Search: - PubMed Abstracts:
are some abstracts on Follicular Grade 3, highlighting the
controversy. Abstracts are listed in chronological order, the
top being most recent.
NCCN GUIDELINES for grade 3: "Follicular lymphoma, grade 3
is an area of controversy. The distinction between follicular
grade 3a and 3b has not been shown to have clinical significance to
Follicular lymphoma grade 3 is commonly treated according to NCCN
guidelines for DLBCL (BCEL-1). Any area of diffuse large
B-cell lymphoma (DLBCL) in a follicular lymphoma of any grade should
be diagnosed and treated as a DLBCL." - April 2011
Follicular non-Hodgkin lymphoma grades 3A and 3B have a
similar outcome and appear incurable with anthracycline-based
1. J. Shustik1,*, 2. M. Quinn1, 3. J. M. Connors1, 4.
R. D. Gascoyne2, 5. B. Skinnider2 and 6. L. H. Sehn1
April 27, 2010.
Background: The revised World Health Organization (WHO)
classification maintains a histological grading system (grades 1–3)
for follicular lymphoma (FL) and subdivides grade 3 into 3A (FL3A)
and 3B (FL3B) subtypes. Optimal therapy of FL grade 3 and its
potential curability with anthracycline-based chemotherapy remain
Patients and methods: We carried out a retrospective
population-based analysis evaluating the clinical characteristics
and outcome of FL3A and FL3B as strictly defined by WHO diagnostic
Using the BC Cancer Agency Lymphoid Cancer Database, 161 patients
with FL grade 3 were identified and, following detailed pathology
review, composed of 139 with FL3A and 22 with FL3B.
Results: Patients with FL3B had a higher overall International
Prognostic Index (IPI) score than FL3A patients (P = 0.03), though
no significant difference in individual IPI risk factor frequencies
More patients with FL3B received front-line
anthracycline-containing chemotherapy (82% versus 36%, P ≤ 0.001).
With median follow-up of 45 months, no difference in
disease-specific survival (P = 0.74) or overall survival (OS) (P =
0.87) was found between FL3A and FL3B and no survival curve plateau
Analysis limited to FL3A patients showed no OS advantage with
front-line anthracycline use (P = 0.33).
Conclusion: Using strict diagnostic criteria, there appears to be no
difference in outcome between patients with FL3A and FL3B and no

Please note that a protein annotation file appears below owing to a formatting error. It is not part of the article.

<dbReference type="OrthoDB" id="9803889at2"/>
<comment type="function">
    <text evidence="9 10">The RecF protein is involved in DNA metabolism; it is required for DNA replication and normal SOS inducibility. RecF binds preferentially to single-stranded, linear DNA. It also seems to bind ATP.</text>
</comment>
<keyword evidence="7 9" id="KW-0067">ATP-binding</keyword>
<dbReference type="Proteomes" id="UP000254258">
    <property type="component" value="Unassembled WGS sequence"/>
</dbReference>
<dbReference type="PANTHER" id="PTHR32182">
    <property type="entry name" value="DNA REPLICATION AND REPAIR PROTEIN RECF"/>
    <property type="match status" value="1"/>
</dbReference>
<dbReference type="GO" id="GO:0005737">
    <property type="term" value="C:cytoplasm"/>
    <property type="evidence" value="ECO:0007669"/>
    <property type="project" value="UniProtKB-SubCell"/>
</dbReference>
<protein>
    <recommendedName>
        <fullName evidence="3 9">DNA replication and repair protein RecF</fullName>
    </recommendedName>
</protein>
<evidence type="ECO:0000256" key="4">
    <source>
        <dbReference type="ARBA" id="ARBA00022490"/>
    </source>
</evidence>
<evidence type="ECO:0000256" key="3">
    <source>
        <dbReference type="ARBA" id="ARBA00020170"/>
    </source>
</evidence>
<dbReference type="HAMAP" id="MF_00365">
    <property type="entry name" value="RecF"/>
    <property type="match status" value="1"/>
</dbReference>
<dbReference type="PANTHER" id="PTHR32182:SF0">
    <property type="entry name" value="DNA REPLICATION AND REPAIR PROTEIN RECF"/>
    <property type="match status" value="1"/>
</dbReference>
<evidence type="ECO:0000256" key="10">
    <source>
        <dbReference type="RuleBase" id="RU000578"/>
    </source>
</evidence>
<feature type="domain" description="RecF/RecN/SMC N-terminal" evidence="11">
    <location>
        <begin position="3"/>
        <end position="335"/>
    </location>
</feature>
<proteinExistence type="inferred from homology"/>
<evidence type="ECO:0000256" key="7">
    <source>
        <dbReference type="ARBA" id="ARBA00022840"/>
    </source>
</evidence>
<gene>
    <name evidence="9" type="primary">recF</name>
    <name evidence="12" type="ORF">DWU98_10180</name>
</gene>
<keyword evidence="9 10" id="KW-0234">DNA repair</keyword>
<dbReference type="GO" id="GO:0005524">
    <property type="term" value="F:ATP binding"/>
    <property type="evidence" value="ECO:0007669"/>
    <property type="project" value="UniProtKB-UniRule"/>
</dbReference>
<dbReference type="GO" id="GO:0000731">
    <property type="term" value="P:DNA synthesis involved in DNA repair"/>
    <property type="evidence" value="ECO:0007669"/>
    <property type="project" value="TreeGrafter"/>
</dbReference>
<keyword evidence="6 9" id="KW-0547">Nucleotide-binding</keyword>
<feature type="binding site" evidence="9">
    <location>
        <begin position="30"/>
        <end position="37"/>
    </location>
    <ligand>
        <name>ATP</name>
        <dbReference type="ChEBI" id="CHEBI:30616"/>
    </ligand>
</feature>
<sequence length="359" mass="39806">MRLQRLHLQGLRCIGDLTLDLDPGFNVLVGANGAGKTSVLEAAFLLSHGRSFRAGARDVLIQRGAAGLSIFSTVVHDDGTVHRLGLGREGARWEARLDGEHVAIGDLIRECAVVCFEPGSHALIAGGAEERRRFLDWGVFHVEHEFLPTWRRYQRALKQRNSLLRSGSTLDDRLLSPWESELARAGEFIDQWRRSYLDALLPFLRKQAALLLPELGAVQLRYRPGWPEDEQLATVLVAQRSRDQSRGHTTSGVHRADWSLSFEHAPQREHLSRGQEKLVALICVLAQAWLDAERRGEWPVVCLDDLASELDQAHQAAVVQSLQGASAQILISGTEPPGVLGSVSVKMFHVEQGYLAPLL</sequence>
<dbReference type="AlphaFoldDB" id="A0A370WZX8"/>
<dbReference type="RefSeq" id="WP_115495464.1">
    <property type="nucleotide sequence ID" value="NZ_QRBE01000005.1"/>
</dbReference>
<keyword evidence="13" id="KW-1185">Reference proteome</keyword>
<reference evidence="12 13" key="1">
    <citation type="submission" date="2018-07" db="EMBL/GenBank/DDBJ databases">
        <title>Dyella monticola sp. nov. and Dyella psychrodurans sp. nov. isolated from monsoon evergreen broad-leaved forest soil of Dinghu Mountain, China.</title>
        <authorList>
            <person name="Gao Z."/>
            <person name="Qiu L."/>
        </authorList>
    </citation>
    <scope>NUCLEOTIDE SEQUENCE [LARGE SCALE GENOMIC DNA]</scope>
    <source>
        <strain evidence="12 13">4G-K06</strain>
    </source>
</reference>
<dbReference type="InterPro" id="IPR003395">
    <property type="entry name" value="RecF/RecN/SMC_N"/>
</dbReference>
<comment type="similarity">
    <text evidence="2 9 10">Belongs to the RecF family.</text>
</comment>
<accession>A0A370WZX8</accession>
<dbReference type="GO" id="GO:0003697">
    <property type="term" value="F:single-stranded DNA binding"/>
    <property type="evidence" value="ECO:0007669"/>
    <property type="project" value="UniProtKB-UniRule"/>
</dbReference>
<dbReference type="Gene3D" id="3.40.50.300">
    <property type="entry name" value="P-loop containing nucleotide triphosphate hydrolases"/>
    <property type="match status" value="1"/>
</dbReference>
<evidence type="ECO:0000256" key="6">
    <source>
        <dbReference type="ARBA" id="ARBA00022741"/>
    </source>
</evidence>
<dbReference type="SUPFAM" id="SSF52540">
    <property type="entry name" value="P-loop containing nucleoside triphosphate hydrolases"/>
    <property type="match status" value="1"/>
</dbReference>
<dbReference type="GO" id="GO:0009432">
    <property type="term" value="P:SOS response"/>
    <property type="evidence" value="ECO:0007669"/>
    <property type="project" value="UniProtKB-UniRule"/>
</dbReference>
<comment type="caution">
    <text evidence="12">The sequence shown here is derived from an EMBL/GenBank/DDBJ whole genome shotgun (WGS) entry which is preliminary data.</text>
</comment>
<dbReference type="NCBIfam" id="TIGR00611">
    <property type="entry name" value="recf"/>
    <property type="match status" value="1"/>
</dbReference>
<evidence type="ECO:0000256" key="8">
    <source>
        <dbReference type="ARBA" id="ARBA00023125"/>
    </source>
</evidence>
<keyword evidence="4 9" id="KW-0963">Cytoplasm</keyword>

evidence of curability with anthracycline-based therapy.
Oncol. 2008 Mar;19(3):553-9.
The addition of rituximab to CHOP chemotherapy improves overall
and failure-free survival for follicular grade 3 lymphoma.
Overman MJ, Feng L, Pro B, McLaughlin P, Hess M, Samaniego F, Younes
A, Romaguera JE, Hagemeister FB, Kwak L, Cabanillas F, Rodriguez MA,
Source: Department of Gastrointestinal Medical Oncology, University
of Texas MD Anderson Cancer Center, 1515 Holcombe Boulevard,
Houston, TX 77030, USA.
BACKGROUND: The benefit of adding rituximab to anthracycline-based
therapy for follicular lymphoma grade 3 has not been studied.
PATIENTS AND METHODS: We retrospectively reviewed the records of
45 patients with follicular grade 3 lymphoma who were treated with
rituximab and the combination of cyclophosphamide, doxorubicin,
vincristine, and prednisone (CHOP) at The University of Texas MD
Anderson Cancer Center. Response rate, failure-free survival (FFS),
and overall survival (OS) were estimated and a historical comparison
to CHOP-only-treated patients was made.
RESULTS: The International Prognostic Index (IPI) distribution was
47% low, 36% low intermediate, 13% high intermediate, and 4% high
The complete response rate was 96%. Forty-four of 45 patients are
still alive. Median follow-up for the alive patients is 3.5 years.
The 3-year FFS rate according to the IPI was 80% [95% confidence
interval (CI) 64% to 100%] in low, 81% in low intermediate (95% CI
64% to 100%), and 50% (95% CI 25% to 100%) in
high-intermediate/high-risk patient group.
The addition of rituximab to CHOP improved both 5-year FFS, 71%
(95% CI 58% to 87%) compared with 44% (95% CI 36% to 55%) with P
value of 0.019, and 5-year OS, 98% (95% CI 93% to 100%) compared
with 75% (95% CI 67% to 84%) with P value of 0.0034.
CONCLUSION: The addition of rituximab to CHOP provided a high
response rate and excellent early survival. Poor-risk patients
continue to demonstrate a high rate of failure despite the use of